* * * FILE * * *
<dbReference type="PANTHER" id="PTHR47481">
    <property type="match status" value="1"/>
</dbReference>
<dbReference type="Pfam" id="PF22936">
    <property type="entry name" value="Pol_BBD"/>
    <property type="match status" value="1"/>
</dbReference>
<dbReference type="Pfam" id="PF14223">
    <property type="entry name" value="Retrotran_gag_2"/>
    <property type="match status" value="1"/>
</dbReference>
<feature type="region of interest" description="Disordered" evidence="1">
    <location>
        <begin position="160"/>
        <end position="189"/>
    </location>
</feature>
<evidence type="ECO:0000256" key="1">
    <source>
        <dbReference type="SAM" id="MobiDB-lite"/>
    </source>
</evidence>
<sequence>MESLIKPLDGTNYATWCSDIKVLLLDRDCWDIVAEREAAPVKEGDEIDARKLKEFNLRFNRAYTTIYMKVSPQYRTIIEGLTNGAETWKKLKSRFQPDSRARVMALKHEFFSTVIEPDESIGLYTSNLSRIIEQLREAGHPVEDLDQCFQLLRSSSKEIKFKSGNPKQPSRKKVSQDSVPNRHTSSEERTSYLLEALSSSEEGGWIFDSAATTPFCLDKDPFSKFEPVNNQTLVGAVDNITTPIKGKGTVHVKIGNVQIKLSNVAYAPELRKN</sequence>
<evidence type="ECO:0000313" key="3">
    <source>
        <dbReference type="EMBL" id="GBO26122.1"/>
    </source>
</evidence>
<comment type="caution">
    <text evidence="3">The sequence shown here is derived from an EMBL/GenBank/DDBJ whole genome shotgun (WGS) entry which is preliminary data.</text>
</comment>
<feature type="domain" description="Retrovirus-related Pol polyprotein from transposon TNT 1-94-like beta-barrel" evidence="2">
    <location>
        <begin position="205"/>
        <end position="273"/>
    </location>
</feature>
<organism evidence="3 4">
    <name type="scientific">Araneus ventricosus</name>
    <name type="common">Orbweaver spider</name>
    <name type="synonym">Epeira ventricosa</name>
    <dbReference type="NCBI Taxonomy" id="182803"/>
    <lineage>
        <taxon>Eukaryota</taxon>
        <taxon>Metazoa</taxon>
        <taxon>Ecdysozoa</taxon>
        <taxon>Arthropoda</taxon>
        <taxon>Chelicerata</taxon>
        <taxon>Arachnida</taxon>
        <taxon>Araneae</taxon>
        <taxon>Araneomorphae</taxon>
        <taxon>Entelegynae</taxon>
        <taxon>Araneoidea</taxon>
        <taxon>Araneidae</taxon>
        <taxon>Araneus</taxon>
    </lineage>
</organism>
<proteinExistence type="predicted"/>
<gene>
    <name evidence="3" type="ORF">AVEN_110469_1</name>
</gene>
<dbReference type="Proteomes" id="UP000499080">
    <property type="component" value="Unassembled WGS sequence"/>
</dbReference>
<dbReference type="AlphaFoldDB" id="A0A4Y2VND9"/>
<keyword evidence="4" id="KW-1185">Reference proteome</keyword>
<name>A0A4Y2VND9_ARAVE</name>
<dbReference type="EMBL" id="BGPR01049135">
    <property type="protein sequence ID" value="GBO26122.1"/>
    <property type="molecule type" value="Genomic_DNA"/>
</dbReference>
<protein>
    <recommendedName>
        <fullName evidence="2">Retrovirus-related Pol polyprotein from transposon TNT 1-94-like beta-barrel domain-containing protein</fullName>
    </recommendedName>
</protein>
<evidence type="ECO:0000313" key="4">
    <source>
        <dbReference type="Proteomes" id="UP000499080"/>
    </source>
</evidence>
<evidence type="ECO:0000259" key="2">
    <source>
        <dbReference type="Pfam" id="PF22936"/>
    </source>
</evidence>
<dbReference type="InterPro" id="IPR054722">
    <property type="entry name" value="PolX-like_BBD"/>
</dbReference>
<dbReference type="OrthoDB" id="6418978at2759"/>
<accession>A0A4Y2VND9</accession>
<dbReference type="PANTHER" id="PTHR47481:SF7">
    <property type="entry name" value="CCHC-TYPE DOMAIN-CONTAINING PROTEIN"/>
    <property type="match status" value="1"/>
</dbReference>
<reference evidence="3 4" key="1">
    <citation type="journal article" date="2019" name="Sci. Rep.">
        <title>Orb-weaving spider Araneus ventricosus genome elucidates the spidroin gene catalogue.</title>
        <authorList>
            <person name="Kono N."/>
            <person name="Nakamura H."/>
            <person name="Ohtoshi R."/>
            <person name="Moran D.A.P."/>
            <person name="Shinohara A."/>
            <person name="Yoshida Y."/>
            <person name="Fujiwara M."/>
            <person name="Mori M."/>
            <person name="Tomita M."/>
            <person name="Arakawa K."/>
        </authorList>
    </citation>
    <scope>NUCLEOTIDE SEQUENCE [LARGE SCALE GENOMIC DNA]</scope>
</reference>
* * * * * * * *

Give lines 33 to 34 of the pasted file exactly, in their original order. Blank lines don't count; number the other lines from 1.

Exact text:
    <location>
        <begin position="205"/>